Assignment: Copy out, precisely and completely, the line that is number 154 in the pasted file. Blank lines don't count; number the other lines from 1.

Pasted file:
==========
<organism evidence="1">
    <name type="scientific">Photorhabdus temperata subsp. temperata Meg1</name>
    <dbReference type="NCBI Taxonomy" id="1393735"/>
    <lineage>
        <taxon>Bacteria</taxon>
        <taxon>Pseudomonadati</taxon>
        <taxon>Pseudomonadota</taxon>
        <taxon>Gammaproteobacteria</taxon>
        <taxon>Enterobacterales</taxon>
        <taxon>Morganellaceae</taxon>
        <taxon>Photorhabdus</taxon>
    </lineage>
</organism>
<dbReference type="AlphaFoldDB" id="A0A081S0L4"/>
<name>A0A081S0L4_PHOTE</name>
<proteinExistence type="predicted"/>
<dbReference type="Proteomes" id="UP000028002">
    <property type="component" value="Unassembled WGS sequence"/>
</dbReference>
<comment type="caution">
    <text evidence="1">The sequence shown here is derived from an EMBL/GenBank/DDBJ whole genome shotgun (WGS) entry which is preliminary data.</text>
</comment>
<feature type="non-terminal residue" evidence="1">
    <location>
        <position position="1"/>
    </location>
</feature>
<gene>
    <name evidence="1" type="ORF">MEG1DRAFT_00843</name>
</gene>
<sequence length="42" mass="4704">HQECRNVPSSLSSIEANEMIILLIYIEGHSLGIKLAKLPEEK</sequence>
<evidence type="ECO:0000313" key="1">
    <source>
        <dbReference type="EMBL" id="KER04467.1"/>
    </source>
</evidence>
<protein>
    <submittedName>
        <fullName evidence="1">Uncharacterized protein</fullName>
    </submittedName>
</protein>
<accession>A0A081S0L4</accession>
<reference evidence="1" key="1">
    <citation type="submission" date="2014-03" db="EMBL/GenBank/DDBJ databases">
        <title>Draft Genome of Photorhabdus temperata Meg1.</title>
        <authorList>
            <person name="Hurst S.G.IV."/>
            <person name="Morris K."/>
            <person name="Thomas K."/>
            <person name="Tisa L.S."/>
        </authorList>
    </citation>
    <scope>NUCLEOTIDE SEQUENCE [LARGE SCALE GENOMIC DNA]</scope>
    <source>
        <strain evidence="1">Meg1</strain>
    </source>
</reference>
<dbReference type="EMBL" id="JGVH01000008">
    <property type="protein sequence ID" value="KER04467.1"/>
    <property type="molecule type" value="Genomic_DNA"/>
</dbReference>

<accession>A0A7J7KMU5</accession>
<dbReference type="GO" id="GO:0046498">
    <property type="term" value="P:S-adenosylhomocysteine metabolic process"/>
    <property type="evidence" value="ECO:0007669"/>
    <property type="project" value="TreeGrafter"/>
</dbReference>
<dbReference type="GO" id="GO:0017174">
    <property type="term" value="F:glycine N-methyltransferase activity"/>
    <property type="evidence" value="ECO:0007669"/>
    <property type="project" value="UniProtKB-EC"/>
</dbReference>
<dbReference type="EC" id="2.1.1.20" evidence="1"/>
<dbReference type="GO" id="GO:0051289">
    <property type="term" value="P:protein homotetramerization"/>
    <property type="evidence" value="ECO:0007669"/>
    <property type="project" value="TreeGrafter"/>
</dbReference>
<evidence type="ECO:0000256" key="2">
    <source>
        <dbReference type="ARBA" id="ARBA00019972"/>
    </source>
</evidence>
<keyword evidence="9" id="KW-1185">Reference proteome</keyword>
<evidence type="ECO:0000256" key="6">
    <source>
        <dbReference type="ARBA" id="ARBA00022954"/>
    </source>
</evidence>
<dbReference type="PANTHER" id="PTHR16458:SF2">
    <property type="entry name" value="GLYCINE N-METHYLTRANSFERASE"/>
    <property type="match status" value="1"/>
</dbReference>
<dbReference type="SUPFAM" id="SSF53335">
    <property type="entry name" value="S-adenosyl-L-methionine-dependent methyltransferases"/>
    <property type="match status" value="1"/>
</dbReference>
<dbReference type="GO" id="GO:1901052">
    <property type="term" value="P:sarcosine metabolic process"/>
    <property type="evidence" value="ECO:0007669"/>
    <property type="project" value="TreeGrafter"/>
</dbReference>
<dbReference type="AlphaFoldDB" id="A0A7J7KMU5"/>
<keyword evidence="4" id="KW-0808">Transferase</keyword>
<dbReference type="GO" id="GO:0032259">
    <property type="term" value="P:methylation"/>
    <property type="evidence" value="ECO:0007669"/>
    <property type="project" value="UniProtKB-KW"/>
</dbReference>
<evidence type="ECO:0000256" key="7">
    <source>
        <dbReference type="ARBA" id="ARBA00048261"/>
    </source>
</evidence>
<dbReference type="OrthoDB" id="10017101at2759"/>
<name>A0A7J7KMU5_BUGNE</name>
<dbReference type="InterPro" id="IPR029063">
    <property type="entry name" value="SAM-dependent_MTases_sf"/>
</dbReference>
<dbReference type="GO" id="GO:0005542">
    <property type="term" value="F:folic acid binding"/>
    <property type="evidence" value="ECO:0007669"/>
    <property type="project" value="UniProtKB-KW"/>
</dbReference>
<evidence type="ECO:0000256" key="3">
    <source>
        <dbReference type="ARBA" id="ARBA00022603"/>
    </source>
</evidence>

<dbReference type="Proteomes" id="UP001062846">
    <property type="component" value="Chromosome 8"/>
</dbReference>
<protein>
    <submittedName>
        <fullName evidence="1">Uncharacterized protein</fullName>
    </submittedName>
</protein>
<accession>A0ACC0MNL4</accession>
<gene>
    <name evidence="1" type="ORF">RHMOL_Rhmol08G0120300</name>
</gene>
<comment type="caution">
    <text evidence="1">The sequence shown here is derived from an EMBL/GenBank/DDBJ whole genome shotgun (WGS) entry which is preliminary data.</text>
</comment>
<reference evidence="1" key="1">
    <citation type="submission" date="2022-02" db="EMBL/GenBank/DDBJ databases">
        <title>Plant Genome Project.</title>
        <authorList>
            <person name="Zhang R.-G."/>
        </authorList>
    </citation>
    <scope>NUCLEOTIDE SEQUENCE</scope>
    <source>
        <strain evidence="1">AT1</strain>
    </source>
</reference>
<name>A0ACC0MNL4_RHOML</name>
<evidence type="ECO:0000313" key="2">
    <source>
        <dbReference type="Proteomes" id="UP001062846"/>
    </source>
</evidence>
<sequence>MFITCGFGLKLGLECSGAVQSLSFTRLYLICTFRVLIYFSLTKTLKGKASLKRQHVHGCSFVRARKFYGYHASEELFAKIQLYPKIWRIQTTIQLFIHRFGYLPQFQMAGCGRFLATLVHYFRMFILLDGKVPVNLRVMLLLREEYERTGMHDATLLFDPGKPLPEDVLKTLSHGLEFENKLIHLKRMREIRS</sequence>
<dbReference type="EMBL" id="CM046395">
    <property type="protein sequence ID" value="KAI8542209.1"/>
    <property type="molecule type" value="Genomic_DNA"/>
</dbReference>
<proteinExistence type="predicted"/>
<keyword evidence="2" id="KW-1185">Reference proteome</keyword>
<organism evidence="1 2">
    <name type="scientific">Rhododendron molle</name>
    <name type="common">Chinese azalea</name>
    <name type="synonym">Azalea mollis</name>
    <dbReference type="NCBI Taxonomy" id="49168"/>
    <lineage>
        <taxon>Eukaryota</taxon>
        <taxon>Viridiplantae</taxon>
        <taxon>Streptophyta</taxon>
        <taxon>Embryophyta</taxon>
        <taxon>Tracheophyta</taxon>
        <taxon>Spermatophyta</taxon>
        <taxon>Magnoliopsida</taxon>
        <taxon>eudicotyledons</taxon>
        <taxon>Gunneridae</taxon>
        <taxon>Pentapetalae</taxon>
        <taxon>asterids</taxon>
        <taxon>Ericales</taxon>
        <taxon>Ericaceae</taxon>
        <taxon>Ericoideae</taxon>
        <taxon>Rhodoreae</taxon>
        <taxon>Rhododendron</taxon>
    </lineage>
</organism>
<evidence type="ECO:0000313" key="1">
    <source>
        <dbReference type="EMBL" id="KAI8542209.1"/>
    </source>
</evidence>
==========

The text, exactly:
        <strain evidence="1">AT1</strain>